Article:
06 September, 2013

A very old scorpion

The pincer and metasomal segments of the ancient scorpion of Gondwana (Photos: University of Witwatersrand (C))

Scorpions are a very old group dating back to the early Silurian period. Robert Gess has now described one of the oldest fossil scorpions and the earliest record of a terrestrial animal in Gondwana.

Gondwanascorpio emzantsiensis Gess, 2013

An interesting point in this article is that reexaminations of other early fossils of scorpions point in the direction of the early scorpions being terrestrial and not aquatic (as believed by some authors).

The new genus and species, Gondwanascorpio emzantsiensis, are described in Scorpiones incertae sedis on the basis of fragments from the Famennian (Late Devonian) Waterloo Farm locality near Grahamstown, Eastern Cape, South Africa. This finding adds to the sparse record of Late Devonian scorpion taxa and provides the first evidence of Palaeozoic scorpions from Gondwana. Material includes a complete chela with associated patella as well as a telson with associated metasomal segment V, resembling those of the Mesoscorpionina. This is the first record of a scorpion occurring at high latitudes. Its close resemblance to contemporary taxa from Laurasia and China is consistent with evidence from the type locality for increasingly uniform terrestrial ecosystems by the end of the Devonian, characterised by cosmopolitan plant genera such as the progymnosperm tree Archaeopteris. In part, this may reflect increasing proximity between Laurasia and Gondwana towards the end of the Devonian. These specimens also provide the earliest record of terrestrial animals in Gondwana.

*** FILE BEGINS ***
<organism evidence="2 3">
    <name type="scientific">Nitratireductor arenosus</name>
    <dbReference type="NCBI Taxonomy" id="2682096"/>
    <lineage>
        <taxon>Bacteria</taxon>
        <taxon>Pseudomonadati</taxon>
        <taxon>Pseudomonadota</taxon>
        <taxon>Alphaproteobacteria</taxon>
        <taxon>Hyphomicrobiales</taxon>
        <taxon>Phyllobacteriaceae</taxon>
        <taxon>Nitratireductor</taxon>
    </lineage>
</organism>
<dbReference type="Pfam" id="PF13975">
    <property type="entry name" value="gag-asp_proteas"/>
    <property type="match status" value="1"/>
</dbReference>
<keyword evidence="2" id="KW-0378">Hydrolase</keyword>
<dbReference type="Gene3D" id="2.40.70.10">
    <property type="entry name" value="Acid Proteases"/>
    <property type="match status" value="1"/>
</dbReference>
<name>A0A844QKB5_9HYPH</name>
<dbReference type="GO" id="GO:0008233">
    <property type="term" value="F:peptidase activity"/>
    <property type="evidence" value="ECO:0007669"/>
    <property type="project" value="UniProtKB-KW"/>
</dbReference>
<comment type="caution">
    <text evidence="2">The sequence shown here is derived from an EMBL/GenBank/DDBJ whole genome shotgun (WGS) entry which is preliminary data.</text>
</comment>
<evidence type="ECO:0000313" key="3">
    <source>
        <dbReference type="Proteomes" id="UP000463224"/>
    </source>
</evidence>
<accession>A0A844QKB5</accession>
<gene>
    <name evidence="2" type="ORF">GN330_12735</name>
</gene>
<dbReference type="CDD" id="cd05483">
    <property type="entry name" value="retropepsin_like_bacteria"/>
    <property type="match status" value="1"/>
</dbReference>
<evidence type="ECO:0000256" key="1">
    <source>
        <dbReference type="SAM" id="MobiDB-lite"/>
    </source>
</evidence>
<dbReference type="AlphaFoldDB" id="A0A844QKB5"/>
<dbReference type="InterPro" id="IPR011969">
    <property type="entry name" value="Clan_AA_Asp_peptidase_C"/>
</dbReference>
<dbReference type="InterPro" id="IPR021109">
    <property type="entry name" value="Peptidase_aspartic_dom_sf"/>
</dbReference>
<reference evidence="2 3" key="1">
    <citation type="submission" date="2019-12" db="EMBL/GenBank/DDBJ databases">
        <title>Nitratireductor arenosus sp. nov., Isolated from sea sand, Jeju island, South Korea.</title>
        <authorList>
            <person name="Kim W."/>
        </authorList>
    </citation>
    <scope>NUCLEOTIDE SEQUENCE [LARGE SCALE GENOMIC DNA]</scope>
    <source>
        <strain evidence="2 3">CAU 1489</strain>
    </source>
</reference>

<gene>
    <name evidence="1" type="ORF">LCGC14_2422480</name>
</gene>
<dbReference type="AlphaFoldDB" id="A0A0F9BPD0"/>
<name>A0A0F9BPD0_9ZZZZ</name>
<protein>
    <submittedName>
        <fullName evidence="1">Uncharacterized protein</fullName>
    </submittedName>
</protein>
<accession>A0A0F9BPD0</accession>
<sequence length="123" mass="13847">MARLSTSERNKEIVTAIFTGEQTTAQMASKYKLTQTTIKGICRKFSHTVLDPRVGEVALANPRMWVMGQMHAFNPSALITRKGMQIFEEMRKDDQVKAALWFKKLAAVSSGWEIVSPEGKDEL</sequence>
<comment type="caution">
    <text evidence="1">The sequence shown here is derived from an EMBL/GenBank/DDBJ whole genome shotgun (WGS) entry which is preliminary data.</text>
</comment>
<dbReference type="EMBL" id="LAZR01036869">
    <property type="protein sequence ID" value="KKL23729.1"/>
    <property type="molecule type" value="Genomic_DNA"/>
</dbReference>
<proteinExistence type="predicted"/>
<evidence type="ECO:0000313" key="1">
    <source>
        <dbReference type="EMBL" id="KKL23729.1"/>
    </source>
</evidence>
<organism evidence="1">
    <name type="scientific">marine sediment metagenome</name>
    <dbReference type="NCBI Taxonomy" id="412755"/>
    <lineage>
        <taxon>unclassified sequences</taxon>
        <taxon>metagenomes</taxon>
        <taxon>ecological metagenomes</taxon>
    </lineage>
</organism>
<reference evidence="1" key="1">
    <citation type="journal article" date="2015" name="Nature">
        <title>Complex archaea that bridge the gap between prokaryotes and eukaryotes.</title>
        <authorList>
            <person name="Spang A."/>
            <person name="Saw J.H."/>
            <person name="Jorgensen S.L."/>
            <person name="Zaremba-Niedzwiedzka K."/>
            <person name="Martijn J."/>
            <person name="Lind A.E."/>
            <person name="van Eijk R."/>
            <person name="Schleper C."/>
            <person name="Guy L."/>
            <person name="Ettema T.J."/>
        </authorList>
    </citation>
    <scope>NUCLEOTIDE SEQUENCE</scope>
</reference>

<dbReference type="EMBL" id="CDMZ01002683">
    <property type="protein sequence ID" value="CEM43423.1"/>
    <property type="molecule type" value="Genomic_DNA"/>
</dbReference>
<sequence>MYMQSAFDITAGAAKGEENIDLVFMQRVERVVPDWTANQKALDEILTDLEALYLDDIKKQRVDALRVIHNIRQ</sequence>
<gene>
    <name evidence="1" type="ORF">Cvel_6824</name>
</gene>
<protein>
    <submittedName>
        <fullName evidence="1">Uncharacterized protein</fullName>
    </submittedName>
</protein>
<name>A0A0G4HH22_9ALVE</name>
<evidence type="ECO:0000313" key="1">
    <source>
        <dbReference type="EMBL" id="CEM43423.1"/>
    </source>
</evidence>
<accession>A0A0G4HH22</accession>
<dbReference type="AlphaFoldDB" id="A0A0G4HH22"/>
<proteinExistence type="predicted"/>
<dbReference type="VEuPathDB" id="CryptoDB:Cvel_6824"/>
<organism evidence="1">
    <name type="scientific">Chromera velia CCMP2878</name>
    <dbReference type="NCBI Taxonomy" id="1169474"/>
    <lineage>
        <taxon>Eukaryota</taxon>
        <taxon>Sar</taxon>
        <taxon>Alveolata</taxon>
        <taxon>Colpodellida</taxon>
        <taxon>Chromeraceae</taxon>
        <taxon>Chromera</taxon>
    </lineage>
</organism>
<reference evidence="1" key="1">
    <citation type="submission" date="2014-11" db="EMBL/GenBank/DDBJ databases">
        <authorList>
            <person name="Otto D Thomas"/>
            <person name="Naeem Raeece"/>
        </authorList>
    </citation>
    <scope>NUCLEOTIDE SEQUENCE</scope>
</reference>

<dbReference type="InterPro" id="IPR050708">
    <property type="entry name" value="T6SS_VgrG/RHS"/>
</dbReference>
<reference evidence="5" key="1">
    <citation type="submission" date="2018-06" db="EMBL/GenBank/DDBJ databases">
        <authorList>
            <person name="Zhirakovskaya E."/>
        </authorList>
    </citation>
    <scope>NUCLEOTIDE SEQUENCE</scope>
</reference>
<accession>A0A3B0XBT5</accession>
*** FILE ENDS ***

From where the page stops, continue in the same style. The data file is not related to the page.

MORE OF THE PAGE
Gess RW. The earliest record of terrestrial animals in Gondwana: A scorpion from the Famennian (Late Devonian) Witpoort Formation of South Africa. African Invertebrates. 2013;54(2):373-9. [Free full text]

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